But not as long as you might think. Thus, only in recent times have Americans thought of such matters as street crime, substance abuse, or violence in the family as appropriate objects of attention for the federal government. The first federal law on substance abuse was enacted in 1914, and was then almost inadvertent; there was at that time no public clamor or concern. Herbert Hoover was in 1928 the first President to speak of violent crime as a problem of concern to the federal government. The crime wave of which he spoke was associated with Prohibition, a relationship that should give us pause. Increasingly since Hoover�s time, the voters have rewarded presidential and congressional candidates who posed as federal crime-fighters, and none have dared to speak the truth that the most criminal conduct, especially that of greatest concern, including substance abuse, is localized misconduct that can be met, if at all, only at the local level of government.
I will in these remarks propose steps that might make our national program against substance abuse more effective. My aim is to encourage public discourse rooted in the realities of substance abuse. I will first propose to defederalize our response to drugs as much as circumstances permit. I will then suggest that law enforcement efforts should be more frequently directed at adult users, and that the very severe punishments imposed on their suppliers should be correspondingly relaxed. Finally, I will suggest that a few states ought to experiment with methods of attacking the illicit drug industry more by economic and less by violent means.
I do not expect with this presentation to persuade the reader that I have the right solutions to the problem of drug law and policy. Indeed, I am not confident that I do. And to make my case fully would require a more elaborate presentation of the facts about the forbidden substances and the industry distributing them. I therefore make some factual assumptions that you will detect and that I will not pause to defend. I ask you only to suspend your disbelief long enough to hear my proposals and compare them to those advanced by our political leaders. My purpose is not to secure enactment of a program, but to open your minds to alternative approaches to the problems.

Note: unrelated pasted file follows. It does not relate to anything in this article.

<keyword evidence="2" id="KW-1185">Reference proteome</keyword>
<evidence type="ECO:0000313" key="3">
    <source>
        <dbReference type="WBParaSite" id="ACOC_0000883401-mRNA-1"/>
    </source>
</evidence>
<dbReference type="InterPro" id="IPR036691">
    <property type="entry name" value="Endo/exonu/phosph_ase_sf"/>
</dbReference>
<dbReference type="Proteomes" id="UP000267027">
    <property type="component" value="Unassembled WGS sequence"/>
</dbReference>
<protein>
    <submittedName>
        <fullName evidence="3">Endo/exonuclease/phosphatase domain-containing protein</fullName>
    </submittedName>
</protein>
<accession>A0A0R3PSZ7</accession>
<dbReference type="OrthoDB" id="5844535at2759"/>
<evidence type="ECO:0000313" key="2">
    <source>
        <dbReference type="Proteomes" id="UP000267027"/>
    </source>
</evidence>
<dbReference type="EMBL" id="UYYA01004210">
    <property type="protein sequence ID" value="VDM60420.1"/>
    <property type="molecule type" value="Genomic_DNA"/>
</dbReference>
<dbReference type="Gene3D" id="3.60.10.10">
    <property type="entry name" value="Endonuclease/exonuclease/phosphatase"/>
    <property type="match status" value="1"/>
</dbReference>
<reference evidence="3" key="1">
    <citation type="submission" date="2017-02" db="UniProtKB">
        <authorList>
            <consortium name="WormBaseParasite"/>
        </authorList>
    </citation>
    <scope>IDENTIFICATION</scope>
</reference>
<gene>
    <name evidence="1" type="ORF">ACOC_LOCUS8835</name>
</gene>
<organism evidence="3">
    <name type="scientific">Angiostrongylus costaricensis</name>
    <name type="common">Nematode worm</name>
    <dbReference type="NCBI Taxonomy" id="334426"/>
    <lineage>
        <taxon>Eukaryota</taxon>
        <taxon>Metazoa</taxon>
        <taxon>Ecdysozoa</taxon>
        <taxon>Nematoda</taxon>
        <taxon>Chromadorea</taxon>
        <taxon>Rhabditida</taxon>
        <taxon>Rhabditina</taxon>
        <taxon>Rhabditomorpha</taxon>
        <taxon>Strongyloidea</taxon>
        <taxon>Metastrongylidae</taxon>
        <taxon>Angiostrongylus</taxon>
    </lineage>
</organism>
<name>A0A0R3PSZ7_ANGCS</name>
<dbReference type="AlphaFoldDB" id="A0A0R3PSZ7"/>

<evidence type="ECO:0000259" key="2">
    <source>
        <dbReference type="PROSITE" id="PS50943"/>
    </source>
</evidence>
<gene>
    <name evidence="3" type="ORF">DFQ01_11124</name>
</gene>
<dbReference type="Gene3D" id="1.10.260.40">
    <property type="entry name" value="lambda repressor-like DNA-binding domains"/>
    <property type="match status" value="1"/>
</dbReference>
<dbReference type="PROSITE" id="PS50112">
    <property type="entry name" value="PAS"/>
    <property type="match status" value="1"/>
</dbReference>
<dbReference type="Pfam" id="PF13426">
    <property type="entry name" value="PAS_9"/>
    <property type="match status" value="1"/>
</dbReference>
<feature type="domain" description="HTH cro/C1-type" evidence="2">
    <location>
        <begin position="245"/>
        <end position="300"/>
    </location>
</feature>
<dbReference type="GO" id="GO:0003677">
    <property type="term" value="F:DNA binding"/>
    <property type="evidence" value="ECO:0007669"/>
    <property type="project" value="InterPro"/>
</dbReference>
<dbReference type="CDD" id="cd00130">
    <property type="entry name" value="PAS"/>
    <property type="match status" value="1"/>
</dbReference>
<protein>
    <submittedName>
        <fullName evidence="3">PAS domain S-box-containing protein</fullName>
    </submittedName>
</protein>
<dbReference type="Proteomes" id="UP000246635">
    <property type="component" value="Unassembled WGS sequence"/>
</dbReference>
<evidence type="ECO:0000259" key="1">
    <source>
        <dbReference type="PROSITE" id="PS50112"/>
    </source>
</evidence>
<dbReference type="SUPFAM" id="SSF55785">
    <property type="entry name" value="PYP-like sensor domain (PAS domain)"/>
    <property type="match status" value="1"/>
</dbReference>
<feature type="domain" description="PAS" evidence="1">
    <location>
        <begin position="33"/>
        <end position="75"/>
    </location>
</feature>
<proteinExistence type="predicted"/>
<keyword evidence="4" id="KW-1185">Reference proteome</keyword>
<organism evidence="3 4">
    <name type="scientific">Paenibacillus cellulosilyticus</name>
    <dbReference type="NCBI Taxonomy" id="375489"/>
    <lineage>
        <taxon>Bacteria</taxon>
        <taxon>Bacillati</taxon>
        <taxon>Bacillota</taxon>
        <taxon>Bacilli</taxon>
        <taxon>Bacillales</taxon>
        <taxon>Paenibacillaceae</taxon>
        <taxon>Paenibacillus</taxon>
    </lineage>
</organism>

My first point is that there is far too much federal enforcement of criminal law. I have made this point more broadly, but it has particular application to laws bearing on substance abuse. Your namesake, Thomas Cooley, foretold the federalization of criminal law. He observed our tendency to move our political concerns up the hierarchy of governments. People who are dissatisfied with the results of local government, he noted, go to their states, and those dissatisfied with the states importune the federal government. Ultimately, therefore, issues tend to reach the desk of the President and Congress, without regard to the suitability of those institutions to the tasks of resolving them.